The Diablo Valley College Art Gallery will host an exhibition of artwork by the artist, Peter Voulkos, from January 26 to March 19, 2009. A reception will be held at the Gallery on Thursday, January 29 from 6 to 8 p.m.
The gallery is featuring a selection of art in a variety of media along with related materials by and about Voulkos who was born in Montana in 1924 and died in 2002. His long career encompassed both a rich and prolific career as a producing and exhibiting artist and a long tenure as an influential teacher and professor of ceramics and sculpture for over thirty years primarily at the University of California, Berkeley. In addition, he conducted numerous workshops nationally and abroad while at U.C.B. and after his retirement from the university. He was nourished by his teaching -in the interaction with students and others at his demonstrations -and he thrived on the making of art; it grounded him.
The exhibition is geared towards students and those unfamiliar with him or his work, hence the 101 in the title -to allude to a hypothetical college course number such as Art 101 and often a class in beginning art. Therefore, some attention will be given to the educational aspects of his working processes, how he handled materials and conditions that arose. As teaching was an important part of his life -he often remarked that he learned more from his students than they did from him- it too was influential in his career.
The exhibit is comprised of twenty-two pieces in ceramic, bronze and print media. Voulkos was known principally for his ceramic work, initially for classically wheel thrown functional pottery which he came to call his "production ware" and later for pioneering experimental, revolutionary clay work from the mid-1950s into the 1960s, one of which is a well-known eighty-four-inch tall sculpture called Gallas Rock now in the collection of the Franklin D. Murphy Sculpture Park at the University of California, Los Angeles. By the 1970s, he had honed his wheel thrown forms to what he called the "plate," "ice bucket" and "stack" forms. Throughout his career however he also made "tea bowls." His evolution and the diversity in his shapes, markings, surfaces and handling of clay is represented by three large plates executed in 1973, 1980 and 1997, using the gas firing process, his early ventures in wood firing begun in 1979 and the later techniques that he explored until his death. A 1990 wood fired ice bucket and three tea bowls -a high fire, richly glazed, gas fired bowl made in 1973, a 1990 wood fired bowl on which no glaze was applied prior to its firing and a 1999 soda fired tea bowl round out the ceramic work.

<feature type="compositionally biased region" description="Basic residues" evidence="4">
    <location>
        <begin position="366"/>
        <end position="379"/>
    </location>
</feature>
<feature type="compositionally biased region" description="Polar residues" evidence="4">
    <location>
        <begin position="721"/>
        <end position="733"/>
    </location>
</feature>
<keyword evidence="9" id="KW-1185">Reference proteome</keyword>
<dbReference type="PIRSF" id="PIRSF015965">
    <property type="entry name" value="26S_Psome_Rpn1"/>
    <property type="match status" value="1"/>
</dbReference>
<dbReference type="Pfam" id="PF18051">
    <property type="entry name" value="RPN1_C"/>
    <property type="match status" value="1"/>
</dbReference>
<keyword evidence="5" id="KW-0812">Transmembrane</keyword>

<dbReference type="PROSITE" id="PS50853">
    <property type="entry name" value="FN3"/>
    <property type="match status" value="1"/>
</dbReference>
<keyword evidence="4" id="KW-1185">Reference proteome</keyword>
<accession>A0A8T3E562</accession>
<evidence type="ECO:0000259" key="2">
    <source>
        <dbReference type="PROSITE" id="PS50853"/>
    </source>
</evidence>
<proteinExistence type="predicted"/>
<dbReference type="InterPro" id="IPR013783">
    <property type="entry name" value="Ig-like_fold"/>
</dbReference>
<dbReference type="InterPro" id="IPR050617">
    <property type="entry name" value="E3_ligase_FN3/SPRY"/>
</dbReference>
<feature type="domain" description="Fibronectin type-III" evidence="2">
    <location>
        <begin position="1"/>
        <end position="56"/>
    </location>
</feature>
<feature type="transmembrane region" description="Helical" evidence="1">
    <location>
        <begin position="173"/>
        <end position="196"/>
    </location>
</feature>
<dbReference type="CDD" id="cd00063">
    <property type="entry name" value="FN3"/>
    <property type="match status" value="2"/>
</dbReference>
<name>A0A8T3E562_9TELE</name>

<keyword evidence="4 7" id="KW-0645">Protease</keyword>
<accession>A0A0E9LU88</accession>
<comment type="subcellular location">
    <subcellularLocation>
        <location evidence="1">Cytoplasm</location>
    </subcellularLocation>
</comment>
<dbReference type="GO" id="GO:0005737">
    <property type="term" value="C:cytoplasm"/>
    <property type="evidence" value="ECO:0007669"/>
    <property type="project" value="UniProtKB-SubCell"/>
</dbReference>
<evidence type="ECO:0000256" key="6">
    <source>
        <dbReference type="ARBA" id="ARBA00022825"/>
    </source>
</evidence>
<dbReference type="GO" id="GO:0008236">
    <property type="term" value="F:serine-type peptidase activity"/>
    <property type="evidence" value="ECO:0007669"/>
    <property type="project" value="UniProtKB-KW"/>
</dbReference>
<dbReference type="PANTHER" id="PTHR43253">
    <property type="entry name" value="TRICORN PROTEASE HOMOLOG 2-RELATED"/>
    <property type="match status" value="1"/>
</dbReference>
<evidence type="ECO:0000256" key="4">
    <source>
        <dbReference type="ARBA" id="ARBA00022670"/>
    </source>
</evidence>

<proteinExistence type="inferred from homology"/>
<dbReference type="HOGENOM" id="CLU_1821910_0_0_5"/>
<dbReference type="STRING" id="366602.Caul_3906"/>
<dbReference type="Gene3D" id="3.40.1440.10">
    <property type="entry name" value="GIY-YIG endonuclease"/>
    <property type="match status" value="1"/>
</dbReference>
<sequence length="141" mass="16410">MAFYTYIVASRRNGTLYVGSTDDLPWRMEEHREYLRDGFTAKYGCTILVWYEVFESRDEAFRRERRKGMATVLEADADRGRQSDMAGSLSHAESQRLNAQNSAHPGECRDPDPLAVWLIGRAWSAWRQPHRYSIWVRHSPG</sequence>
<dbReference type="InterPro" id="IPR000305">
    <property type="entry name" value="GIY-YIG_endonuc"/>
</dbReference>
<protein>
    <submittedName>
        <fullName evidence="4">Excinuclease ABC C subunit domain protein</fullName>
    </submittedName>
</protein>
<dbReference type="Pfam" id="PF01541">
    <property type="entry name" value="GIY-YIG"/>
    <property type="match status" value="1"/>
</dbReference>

Voulkos had a keen interest in printmaking -the earliest examples date from 1949 while he was an undergraduate at Montana State University in Bozeman and where he had enrolled initially intending to become a painter. In this exhibit, his printmaking endeavors will be represented by lithographs made in 1979; a large 1985 monotype along with an aluminum plate used to make the monotypes and which still bears the "ghost" image; a pair of prints from a 1994 edition of forty-five prints called an edition varié -each is derived from the same original plate but subsequently treated individually thus making each of the prints in this edition unique. The prints conclude with a number of small drypoints of which some are from editions and some are uniques -these latter are also variations on the original etched plate from which editions were pulled. In addition, his 1985 collage, St. Elmo's Fire, one of a series of eleven large collages which developed from his work on monotypes, will be on view.